Is Turkey Still a Democracy? Erdogan Assumes New Powers

Is Turkey Still a Democracy? Erdogan Assumes New Powers

Is Turkey Still a Democracy? Erdogan Assumes New Powers

The White House said Monday that it is working to set up a phone call between President Recep Tayyip Erdoğan and his USA counterpart Donald Trump to "reaffirm the strong bond" between the two countries following the Turkish president's election victory.

Erdogan's ruling party and its nationalist ally also appeared to secure a majority in the legislature, based on unofficial results published by both the state-run news agency and the opposition-linked Election Justice Platform, which was monitoring the count.

Speaking early Monday, Supreme Election Council head Sadi Guven said 97.7 percent of votes had been counted and declared Erdogan the victor, according to the Associated Press.

Results released by Turkey's state-run Anadolu news agency based on data from the YSK also gave Erdogan a clear majority of votes. Final results are due to be published by the Supreme Election Board (YSK) later this week but its chairman Sadi Guven declared Erdogan the victor.

The figures could yet change as final ballot boxes are opened.

There has been less tension between Turkey and the USA since a preliminary agreement was reached on American military support for the People's Protection Units in Manbij at the start of the month. The United Nations say some 160,000 people have been detained and almost as many more, including teachers, judges and soldiers, sacked.

The pro-Kurdish Peoples' Democratic Party (HDP) was polling 11 percent, well over the 10 percent minimum threshold needed to win 46 seats, which would make it the second largest opposition party in the new chamber. (AP Photo/Lefteris Pitarakis) Turkey's President Recep Tayyip Erdogan addresses supporters outside his official residence in Istanbul, Sunday, June 24, 2018.

"We encourage all of Turkey's elected representatives, including President Erdogan, to represent the diverse views of all of Turkey's citizens and to strengthen Turkey's democracy". The president's prime challenger, Muharrem Ince, who had warned his supporters of possible fraud, had not conceded as of early Monday morning in Turkey. But after initially saying Erdogan would fall well short of a first-round victory, it said it would continue its democratic struggle "whatever the result".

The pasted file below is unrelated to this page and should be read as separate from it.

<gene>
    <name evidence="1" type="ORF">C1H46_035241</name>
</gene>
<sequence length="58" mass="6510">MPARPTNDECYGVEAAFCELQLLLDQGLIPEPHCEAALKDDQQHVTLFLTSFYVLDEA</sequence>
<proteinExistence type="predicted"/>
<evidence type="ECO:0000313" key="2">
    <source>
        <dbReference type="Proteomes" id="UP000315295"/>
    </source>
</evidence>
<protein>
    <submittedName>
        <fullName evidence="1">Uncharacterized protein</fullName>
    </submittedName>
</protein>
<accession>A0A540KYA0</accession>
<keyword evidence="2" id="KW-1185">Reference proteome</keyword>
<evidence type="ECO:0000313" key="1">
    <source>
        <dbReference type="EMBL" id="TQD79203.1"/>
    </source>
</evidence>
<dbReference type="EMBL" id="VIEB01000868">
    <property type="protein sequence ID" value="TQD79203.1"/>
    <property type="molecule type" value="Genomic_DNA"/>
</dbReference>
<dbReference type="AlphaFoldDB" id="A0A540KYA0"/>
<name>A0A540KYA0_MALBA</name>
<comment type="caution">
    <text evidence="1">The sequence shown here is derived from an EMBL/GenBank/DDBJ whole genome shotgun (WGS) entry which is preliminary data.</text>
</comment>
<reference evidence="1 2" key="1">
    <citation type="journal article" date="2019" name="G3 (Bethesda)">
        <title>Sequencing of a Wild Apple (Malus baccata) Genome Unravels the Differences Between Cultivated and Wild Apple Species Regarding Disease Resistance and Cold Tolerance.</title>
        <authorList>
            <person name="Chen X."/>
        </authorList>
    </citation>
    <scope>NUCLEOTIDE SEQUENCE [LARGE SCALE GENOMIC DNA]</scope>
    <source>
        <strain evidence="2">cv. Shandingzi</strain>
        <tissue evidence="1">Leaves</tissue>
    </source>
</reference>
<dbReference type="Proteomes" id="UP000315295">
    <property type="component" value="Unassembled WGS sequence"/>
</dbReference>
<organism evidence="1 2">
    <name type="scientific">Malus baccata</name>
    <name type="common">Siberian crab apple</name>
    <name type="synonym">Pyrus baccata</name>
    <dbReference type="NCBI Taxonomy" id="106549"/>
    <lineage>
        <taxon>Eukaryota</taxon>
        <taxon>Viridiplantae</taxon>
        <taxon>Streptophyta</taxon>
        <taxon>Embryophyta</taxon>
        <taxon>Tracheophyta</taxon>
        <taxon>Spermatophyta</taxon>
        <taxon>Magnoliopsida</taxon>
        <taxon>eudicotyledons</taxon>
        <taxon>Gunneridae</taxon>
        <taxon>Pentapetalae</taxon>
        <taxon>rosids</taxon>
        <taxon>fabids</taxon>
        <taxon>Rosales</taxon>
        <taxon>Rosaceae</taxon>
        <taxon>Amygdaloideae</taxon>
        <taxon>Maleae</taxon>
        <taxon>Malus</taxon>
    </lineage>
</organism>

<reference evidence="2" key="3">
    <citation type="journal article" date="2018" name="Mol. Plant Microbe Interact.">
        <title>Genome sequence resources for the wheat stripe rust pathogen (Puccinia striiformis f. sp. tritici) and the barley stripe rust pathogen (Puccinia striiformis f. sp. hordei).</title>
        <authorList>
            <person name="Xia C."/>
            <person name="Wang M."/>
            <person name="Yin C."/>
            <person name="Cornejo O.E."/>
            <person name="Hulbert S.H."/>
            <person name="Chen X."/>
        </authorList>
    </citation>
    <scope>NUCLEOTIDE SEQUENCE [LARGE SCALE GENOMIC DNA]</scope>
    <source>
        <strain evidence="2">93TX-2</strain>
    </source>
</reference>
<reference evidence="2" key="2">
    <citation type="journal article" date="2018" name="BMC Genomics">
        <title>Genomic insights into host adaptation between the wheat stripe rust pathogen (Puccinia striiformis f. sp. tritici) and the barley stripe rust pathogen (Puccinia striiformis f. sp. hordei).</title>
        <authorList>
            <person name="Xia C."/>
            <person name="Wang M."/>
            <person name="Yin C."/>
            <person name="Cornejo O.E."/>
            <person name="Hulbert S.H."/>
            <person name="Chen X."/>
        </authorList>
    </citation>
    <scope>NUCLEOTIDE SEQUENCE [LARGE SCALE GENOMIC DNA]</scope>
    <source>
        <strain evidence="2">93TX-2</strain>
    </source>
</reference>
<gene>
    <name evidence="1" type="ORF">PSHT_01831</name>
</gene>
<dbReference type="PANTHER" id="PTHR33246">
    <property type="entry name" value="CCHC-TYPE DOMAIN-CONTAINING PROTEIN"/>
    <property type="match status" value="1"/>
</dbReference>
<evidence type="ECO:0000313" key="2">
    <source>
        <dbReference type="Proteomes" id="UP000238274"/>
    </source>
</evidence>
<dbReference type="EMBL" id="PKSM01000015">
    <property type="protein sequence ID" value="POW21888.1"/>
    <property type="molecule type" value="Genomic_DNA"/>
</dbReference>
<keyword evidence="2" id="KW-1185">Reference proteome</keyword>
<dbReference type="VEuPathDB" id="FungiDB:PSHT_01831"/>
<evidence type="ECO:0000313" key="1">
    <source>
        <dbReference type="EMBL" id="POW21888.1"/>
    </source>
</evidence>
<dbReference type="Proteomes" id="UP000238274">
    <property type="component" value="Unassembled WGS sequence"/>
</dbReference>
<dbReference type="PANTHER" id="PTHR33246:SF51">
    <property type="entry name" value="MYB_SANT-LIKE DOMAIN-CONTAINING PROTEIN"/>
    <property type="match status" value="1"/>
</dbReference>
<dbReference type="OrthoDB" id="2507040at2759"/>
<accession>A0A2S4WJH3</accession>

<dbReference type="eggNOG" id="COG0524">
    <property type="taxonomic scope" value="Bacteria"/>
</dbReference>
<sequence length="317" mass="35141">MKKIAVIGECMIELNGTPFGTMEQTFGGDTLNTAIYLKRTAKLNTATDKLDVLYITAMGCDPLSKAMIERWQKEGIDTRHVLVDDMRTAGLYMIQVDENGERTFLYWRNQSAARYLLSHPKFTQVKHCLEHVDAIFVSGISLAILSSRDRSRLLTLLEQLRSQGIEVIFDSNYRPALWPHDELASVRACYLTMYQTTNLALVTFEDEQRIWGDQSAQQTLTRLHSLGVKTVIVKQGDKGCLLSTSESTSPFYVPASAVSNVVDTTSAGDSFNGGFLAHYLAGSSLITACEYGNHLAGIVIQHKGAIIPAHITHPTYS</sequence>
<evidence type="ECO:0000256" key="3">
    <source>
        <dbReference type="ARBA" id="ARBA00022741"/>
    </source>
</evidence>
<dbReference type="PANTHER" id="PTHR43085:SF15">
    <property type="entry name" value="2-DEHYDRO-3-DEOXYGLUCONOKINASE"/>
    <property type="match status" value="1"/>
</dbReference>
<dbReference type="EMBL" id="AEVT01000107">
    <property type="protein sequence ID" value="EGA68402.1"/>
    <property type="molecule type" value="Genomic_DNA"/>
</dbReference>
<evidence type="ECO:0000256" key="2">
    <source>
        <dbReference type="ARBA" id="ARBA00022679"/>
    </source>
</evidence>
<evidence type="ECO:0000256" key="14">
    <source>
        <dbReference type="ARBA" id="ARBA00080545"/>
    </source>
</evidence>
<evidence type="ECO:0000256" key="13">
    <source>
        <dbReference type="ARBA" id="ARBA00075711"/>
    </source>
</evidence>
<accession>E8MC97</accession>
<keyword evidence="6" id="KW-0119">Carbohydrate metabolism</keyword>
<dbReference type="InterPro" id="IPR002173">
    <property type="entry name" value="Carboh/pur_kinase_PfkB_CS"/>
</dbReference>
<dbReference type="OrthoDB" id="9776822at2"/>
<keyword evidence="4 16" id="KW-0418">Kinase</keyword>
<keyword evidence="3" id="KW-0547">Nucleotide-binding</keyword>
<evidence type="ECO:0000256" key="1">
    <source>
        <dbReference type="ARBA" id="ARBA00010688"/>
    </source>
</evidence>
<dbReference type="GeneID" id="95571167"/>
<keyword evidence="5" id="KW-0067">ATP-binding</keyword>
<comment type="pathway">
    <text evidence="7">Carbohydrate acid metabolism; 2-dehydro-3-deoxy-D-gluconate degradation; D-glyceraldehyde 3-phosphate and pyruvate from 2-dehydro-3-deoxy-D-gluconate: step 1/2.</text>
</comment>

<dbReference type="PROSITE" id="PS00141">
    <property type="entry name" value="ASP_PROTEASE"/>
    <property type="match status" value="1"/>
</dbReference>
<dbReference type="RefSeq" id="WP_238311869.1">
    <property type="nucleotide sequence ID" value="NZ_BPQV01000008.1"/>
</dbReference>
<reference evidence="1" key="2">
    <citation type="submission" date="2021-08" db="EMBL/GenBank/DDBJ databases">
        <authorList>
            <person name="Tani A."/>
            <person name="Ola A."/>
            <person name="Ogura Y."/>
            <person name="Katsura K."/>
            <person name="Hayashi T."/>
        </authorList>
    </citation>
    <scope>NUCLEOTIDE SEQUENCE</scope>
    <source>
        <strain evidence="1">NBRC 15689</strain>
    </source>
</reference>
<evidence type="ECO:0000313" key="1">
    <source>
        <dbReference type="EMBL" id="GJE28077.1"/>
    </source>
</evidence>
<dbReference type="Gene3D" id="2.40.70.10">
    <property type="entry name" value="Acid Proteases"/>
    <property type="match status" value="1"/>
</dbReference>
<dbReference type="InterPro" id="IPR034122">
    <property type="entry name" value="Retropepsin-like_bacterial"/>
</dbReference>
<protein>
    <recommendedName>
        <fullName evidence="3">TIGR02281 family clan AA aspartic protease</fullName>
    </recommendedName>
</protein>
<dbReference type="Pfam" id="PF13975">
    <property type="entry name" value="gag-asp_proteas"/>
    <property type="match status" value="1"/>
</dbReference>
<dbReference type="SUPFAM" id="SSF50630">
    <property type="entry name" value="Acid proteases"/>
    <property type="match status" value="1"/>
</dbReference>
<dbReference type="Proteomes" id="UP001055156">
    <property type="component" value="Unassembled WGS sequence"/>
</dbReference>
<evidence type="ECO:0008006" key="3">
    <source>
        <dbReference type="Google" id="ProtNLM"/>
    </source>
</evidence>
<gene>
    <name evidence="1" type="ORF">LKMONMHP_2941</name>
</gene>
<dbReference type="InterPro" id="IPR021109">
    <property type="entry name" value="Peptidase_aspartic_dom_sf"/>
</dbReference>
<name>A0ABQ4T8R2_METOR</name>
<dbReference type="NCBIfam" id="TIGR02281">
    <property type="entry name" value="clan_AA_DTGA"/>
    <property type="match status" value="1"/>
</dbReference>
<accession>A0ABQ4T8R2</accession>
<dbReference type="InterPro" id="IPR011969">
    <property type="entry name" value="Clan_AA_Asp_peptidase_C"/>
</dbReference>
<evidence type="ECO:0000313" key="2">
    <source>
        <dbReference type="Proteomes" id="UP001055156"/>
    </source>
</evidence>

Many in Turkey (and abroad) see Erdogan as a flourishing authoritarian who is leading Turkey away from the democracy it embraced upon its modern founding after World War I. Since that time, Turkey has also insisted on strict secularism.

Erdogan's victory ensures he'll stay in office for 20 years - until 2023 - and ushers in a powerful new executive presidency that eliminates the prime minister's role.

In the parliamentary election, Erdogan's ruling Justice and Development Party (AKP) got 42.5 percent, 7 percent less than in the previous election, forcing it into an alliance with the MHP, which surprisingly obtained 11 percent.

If confirmed, the results will mean Erdogan, who still enjoys sky-high support in parts of the Anatolian heart of the country, even improved on his score from the 2014 presidential elections of 51.8%. "Yes, they did. But did they steal 10 million votes? No". There are several problems to face: the decline of the Turkish lira, a massive 12 per cent rate of inflation and the perception that Erdogan is curtailing the central bank's independence. But supporters love Erdogan for bringing economic growth and security.

Turkey has been under a state of emergency since a failed coup in July 2016, with 107,000 public servants and soldiers dismissed from their jobs.

The victory allows Erdogan to further consolidate political power and implement the constitutional reforms.

Luxembourg's foreign minister, Jean Asselborn, noted on Monday it is now up to Erdogan to decide whether Turkey's relations with the European Union will improve.

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